Mongabay: Has a strict conservation zone been established in the park? If so, has it been respected?
Thadaigh Baggallay: Not yet, this will be the first step after gazettement.
Mongabay: Has the government both local and federal put more resources into protecting the park?
Harenna Forest in Bale Mountains National Park. Photo by: Delphin Ruche.
Thadaigh Baggallay: The Federal government represented by the Ethiopian Wildlife Conservation Authority, have in the last three years significantly increased resources and support for protecting the National Park. They have increased the number of staff by almost 200% over the past three years, are providing much more support to Park management staff, especially in terms of planning and monitoring, and have increased the technical capacity within the EWCA, and made this support available to Park managers. The park is still massively underfunded, however positive changes have taken place.
Local government however has changed little over the last five years, and do not put any resources into the Park, and in many cases actively hinder Park activities.
Mongabay: What needs to happen in the future to sustain Bale Mountains National Park?
Thadaigh Baggallay: There is a long list—but briefly.
The Fed government needs to continue to increase support to Parks, and recognize their potential contribution to National Economy, and at the same time work hard to garner support for Parks from local government. Capacity within Park management and support staff needs to continue to be built, in particular around understanding of the law and law enforcement.
People living inside the most sensitive areas of the National Park (many of whom have moved in within the last five years), need to be relocated.
Mongabay: How could climate change impact Bale Mountains National Park?
Thadaigh Baggallay: Mountains are amongst the most vulnerable environments to climate change since slight changes in climatic conditions can lead to changes in altitudinal zonation across ecosystems.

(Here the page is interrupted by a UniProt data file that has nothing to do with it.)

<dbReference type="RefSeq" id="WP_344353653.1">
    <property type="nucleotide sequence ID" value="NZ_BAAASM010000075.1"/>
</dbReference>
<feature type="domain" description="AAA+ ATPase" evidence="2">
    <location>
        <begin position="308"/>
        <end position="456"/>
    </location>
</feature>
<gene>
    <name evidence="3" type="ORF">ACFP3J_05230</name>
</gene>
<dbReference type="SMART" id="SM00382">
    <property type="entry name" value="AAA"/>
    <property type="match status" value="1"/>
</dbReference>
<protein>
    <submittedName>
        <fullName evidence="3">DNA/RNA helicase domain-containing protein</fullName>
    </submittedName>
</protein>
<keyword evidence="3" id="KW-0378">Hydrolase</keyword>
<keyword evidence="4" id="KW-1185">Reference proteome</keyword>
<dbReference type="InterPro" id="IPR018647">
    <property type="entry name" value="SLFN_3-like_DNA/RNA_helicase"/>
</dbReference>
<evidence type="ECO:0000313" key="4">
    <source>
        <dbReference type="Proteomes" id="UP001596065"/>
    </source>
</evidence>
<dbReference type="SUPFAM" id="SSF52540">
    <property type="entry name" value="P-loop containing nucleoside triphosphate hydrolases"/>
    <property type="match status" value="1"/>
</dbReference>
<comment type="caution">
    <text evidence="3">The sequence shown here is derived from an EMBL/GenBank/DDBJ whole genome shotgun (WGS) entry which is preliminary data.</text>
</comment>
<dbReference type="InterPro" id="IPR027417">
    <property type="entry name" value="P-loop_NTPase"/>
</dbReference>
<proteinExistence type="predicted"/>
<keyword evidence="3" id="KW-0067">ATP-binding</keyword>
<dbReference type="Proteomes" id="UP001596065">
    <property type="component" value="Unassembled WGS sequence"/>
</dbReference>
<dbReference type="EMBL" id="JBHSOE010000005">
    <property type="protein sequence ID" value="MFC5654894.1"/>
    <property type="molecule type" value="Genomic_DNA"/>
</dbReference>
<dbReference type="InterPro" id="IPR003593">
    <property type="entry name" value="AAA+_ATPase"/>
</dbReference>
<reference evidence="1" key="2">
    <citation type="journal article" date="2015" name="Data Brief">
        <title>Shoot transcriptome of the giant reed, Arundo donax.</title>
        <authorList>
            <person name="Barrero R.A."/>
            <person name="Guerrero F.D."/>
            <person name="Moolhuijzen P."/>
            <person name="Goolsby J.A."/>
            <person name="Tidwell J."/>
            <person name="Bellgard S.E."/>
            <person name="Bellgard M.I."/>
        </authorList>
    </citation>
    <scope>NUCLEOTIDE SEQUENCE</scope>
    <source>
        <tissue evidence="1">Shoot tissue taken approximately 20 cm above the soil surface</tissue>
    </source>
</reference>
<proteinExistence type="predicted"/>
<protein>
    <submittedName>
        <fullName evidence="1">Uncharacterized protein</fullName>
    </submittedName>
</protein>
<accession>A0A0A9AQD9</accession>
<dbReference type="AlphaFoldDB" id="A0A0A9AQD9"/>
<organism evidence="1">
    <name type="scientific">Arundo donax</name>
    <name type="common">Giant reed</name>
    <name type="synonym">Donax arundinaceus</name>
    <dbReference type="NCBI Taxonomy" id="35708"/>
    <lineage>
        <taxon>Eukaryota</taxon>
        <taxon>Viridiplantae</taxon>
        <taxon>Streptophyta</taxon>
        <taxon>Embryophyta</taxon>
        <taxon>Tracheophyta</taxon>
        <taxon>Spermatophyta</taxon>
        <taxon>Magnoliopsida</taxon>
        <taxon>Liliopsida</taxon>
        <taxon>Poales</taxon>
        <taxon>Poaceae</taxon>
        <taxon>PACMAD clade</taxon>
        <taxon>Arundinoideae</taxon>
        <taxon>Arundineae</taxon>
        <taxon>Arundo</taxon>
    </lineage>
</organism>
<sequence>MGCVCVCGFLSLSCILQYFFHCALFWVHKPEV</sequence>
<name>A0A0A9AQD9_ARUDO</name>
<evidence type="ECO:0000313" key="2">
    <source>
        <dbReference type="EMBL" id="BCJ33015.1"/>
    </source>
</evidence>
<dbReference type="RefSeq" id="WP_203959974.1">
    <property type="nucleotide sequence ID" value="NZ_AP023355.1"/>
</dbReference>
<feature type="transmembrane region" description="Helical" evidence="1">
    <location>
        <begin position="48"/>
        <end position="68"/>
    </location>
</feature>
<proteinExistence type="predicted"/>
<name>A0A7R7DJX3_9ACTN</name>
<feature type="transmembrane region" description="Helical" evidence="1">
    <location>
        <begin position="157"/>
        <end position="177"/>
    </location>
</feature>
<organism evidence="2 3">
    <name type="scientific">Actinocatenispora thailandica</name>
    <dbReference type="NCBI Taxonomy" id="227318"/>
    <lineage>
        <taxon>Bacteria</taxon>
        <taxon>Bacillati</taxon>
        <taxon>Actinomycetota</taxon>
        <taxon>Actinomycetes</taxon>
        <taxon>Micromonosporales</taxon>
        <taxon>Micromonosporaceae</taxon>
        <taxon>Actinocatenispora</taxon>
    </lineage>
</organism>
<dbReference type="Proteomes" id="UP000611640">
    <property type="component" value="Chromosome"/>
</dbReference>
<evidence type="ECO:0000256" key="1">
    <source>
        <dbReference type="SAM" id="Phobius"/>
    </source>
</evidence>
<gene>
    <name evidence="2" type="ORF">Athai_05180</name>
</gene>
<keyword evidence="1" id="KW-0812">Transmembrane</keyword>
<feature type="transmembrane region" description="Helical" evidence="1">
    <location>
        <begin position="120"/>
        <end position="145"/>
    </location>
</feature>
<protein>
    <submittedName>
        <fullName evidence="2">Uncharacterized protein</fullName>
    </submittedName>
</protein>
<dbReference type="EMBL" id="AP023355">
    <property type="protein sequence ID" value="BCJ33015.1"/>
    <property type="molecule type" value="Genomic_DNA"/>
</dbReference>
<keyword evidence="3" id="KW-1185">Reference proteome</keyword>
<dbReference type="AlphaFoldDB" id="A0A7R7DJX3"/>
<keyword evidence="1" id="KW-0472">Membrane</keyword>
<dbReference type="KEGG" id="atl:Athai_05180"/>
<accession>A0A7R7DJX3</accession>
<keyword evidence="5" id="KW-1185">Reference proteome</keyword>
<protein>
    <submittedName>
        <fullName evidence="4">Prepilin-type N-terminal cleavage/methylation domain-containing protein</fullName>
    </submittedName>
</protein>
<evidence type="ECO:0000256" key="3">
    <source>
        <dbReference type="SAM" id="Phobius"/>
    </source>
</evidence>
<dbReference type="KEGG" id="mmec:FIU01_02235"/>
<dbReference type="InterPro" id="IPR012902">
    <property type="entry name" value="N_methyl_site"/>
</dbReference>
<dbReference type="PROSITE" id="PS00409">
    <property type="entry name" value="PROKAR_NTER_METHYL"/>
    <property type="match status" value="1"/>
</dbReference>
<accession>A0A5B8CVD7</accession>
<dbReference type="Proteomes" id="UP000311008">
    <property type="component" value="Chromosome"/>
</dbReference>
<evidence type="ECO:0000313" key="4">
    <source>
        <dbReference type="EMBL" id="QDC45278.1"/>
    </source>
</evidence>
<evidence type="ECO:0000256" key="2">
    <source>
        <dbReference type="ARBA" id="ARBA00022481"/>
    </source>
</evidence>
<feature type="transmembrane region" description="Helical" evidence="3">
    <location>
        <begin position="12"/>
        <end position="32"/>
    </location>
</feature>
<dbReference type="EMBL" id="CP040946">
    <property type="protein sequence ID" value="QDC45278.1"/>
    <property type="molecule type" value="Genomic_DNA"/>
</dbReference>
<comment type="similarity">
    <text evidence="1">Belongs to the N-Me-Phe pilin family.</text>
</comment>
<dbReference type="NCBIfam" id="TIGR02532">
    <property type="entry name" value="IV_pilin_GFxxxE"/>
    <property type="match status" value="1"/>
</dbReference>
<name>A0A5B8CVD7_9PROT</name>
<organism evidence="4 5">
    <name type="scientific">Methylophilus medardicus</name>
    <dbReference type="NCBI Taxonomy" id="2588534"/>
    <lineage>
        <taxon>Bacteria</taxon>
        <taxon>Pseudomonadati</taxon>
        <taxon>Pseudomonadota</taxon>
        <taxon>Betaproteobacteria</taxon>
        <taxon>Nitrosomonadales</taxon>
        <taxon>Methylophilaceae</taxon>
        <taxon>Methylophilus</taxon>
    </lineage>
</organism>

This can lead to rare plants and animals struggling to survive over increasingly limited ranges and can lead to mountain people, already amongst the worlds’ poorest citizens, facing even greater hardships as food and fuel grow scarce. The Ethiopian highlands make up 70-80% of the land above 3,000 meters on the African continent. Approximately 60 million people live in the Ethiopian highlands of which 85% are farmers and pastoralists.
Tawny eagle (Aquila rapax) is considered Least Concern. Photo by: Delphin Ruche.
The Bale Mountains, located in the Ethiopian highlands houses the most important protected area in Ethiopia, the Bale Mountains National Park (BMNP), which houses a number of rare plants and animals and is a very important watershed for million of downstream users, particularly in the most food insecure areas of Ethiopia. As a result, the BMNP is particularly vulnerable to the negative impacts of climate change on flora, fauna and indeed people depending on the parks resources. Elevated atmospheric CO2 concentration affects global temperatures and temporal and spatial precipitation which in turn affects the distribution and ecology of species and influences watersheds by altering the frequency of floods and droughts. As a result, the occurrence of soil erosion and landslides will increase and irrigation will be affected making life increasingly difficult for subsistence farmers and other local and downstream users, such as those relying on cash crops.